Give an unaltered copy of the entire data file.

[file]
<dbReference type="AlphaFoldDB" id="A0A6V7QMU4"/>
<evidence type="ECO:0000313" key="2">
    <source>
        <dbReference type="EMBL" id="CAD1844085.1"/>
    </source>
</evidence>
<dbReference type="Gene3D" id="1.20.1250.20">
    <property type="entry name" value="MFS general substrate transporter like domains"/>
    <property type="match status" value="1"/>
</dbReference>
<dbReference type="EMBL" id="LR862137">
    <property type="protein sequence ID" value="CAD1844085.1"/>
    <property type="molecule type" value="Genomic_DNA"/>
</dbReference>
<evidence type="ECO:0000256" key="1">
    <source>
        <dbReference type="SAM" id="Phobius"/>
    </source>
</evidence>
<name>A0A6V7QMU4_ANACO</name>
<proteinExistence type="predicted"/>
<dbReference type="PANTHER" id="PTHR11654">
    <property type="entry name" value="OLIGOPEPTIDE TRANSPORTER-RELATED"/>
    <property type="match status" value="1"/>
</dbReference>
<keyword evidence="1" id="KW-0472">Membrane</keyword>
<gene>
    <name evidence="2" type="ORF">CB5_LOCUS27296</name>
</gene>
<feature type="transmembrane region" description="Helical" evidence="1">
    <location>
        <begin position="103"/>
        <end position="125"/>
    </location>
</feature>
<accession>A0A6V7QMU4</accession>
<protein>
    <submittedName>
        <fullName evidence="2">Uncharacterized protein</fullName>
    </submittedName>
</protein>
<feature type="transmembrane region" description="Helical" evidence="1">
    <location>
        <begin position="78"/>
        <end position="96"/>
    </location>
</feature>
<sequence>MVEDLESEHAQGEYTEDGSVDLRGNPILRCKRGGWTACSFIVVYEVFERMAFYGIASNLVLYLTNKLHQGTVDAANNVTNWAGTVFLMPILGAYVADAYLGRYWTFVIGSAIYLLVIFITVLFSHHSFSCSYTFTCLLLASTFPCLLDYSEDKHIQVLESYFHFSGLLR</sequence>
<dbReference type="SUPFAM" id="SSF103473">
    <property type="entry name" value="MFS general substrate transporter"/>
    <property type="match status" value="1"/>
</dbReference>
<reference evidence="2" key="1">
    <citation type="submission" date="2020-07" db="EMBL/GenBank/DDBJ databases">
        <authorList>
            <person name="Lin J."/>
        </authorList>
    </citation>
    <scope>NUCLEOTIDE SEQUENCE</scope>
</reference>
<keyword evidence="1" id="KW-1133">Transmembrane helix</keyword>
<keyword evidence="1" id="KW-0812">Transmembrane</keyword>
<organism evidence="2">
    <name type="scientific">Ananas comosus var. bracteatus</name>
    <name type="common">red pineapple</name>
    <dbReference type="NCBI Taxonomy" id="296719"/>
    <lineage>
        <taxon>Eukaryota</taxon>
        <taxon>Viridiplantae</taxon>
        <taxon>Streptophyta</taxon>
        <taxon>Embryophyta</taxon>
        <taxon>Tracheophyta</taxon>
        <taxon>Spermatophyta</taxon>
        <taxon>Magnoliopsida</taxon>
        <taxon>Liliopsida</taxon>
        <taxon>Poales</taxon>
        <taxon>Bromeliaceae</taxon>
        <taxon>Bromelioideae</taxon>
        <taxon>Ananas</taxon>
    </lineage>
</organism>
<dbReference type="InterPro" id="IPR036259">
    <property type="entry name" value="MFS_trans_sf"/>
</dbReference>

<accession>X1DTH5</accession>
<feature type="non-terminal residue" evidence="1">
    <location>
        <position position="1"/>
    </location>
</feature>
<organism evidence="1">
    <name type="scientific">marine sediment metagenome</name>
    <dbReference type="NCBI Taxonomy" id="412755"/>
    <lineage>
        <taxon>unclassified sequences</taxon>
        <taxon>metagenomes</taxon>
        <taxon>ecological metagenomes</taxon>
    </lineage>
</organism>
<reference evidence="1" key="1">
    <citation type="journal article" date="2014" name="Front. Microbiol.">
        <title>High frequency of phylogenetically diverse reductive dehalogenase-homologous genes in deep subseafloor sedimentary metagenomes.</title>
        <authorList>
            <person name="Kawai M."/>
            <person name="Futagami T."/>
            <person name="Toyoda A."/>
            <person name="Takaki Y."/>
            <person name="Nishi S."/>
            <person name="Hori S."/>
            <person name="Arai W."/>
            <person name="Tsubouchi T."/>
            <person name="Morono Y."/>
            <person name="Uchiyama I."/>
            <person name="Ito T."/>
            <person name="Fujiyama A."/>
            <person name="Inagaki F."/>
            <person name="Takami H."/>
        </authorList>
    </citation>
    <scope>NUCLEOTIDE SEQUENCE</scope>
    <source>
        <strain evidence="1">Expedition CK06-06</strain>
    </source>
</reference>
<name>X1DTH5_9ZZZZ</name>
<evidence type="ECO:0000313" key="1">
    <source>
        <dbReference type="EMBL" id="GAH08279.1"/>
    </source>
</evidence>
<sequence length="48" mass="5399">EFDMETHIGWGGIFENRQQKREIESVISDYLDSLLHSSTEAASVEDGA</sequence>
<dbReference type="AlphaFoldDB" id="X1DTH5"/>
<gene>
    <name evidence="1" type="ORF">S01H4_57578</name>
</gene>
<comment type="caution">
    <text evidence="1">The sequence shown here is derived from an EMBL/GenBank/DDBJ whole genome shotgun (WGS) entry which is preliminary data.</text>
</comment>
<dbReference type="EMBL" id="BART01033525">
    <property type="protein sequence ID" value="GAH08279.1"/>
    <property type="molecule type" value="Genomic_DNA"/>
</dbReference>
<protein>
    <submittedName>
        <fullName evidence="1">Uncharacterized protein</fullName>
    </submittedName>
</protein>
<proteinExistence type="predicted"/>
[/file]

<dbReference type="AlphaFoldDB" id="A0A6V7QMU4"/>
<evidence type="ECO:0000313" key="2">
    <source>
        <dbReference type="EMBL" id="CAD1844085.1"/>
    </source>
</evidence>
<dbReference type="Gene3D" id="1.20.1250.20">
    <property type="entry name" value="MFS general substrate transporter like domains"/>
    <property type="match status" value="1"/>
</dbReference>
<dbReference type="EMBL" id="LR862137">
    <property type="protein sequence ID" value="CAD1844085.1"/>
    <property type="molecule type" value="Genomic_DNA"/>
</dbReference>
<evidence type="ECO:0000256" key="1">
    <source>
        <dbReference type="SAM" id="Phobius"/>
    </source>
</evidence>
<name>A0A6V7QMU4_ANACO</name>
<proteinExistence type="predicted"/>
<dbReference type="PANTHER" id="PTHR11654">
    <property type="entry name" value="OLIGOPEPTIDE TRANSPORTER-RELATED"/>
    <property type="match status" value="1"/>
</dbReference>
<keyword evidence="1" id="KW-0472">Membrane</keyword>
<gene>
    <name evidence="2" type="ORF">CB5_LOCUS27296</name>
</gene>
<feature type="transmembrane region" description="Helical" evidence="1">
    <location>
        <begin position="103"/>
        <end position="125"/>
    </location>
</feature>
<accession>A0A6V7QMU4</accession>
<protein>
    <submittedName>
        <fullName evidence="2">Uncharacterized protein</fullName>
    </submittedName>
</protein>
<feature type="transmembrane region" description="Helical" evidence="1">
    <location>
        <begin position="78"/>
        <end position="96"/>
    </location>
</feature>
<sequence>MVEDLESEHAQGEYTEDGSVDLRGNPILRCKRGGWTACSFIVVYEVFERMAFYGIASNLVLYLTNKLHQGTVDAANNVTNWAGTVFLMPILGAYVADAYLGRYWTFVIGSAIYLLVIFITVLFSHHSFSCSYTFTCLLLASTFPCLLDYSEDKHIQVLESYFHFSGLLR</sequence>
<dbReference type="SUPFAM" id="SSF103473">
    <property type="entry name" value="MFS general substrate transporter"/>
    <property type="match status" value="1"/>
</dbReference>
<reference evidence="2" key="1">
    <citation type="submission" date="2020-07" db="EMBL/GenBank/DDBJ databases">
        <authorList>
            <person name="Lin J."/>
        </authorList>
    </citation>
    <scope>NUCLEOTIDE SEQUENCE</scope>
</reference>
<keyword evidence="1" id="KW-1133">Transmembrane helix</keyword>
<keyword evidence="1" id="KW-0812">Transmembrane</keyword>
<organism evidence="2">
    <name type="scientific">Ananas comosus var. bracteatus</name>
    <name type="common">red pineapple</name>
    <dbReference type="NCBI Taxonomy" id="296719"/>
    <lineage>
        <taxon>Eukaryota</taxon>
        <taxon>Viridiplantae</taxon>
        <taxon>Streptophyta</taxon>
        <taxon>Embryophyta</taxon>
        <taxon>Tracheophyta</taxon>
        <taxon>Spermatophyta</taxon>
        <taxon>Magnoliopsida</taxon>
        <taxon>Liliopsida</taxon>
        <taxon>Poales</taxon>
        <taxon>Bromeliaceae</taxon>
        <taxon>Bromelioideae</taxon>
        <taxon>Ananas</taxon>
    </lineage>
</organism>
<dbReference type="InterPro" id="IPR036259">
    <property type="entry name" value="MFS_trans_sf"/>
</dbReference>

<accession>X1DTH5</accession>
<feature type="non-terminal residue" evidence="1">
    <location>
        <position position="1"/>
    </location>
</feature>
<organism evidence="1">
    <name type="scientific">marine sediment metagenome</name>
    <dbReference type="NCBI Taxonomy" id="412755"/>
    <lineage>
        <taxon>unclassified sequences</taxon>
        <taxon>metagenomes</taxon>
        <taxon>ecological metagenomes</taxon>
    </lineage>
</organism>
<reference evidence="1" key="1">
    <citation type="journal article" date="2014" name="Front. Microbiol.">
        <title>High frequency of phylogenetically diverse reductive dehalogenase-homologous genes in deep subseafloor sedimentary metagenomes.</title>
        <authorList>
            <person name="Kawai M."/>
            <person name="Futagami T."/>
            <person name="Toyoda A."/>
            <person name="Takaki Y."/>
            <person name="Nishi S."/>
            <person name="Hori S."/>
            <person name="Arai W."/>
            <person name="Tsubouchi T."/>
            <person name="Morono Y."/>
            <person name="Uchiyama I."/>
            <person name="Ito T."/>
            <person name="Fujiyama A."/>
            <person name="Inagaki F."/>
            <person name="Takami H."/>
        </authorList>
    </citation>
    <scope>NUCLEOTIDE SEQUENCE</scope>
    <source>
        <strain evidence="1">Expedition CK06-06</strain>
    </source>
</reference>
<name>X1DTH5_9ZZZZ</name>
<evidence type="ECO:0000313" key="1">
    <source>
        <dbReference type="EMBL" id="GAH08279.1"/>
    </source>
</evidence>
<sequence length="48" mass="5399">EFDMETHIGWGGIFENRQQKREIESVISDYLDSLLHSSTEAASVEDGA</sequence>
<dbReference type="AlphaFoldDB" id="X1DTH5"/>
<gene>
    <name evidence="1" type="ORF">S01H4_57578</name>
</gene>
<comment type="caution">
    <text evidence="1">The sequence shown here is derived from an EMBL/GenBank/DDBJ whole genome shotgun (WGS) entry which is preliminary data.</text>
</comment>
<dbReference type="EMBL" id="BART01033525">
    <property type="protein sequence ID" value="GAH08279.1"/>
    <property type="molecule type" value="Genomic_DNA"/>
</dbReference>
<protein>
    <submittedName>
        <fullName evidence="1">Uncharacterized protein</fullName>
    </submittedName>
</protein>
<proteinExistence type="predicted"/>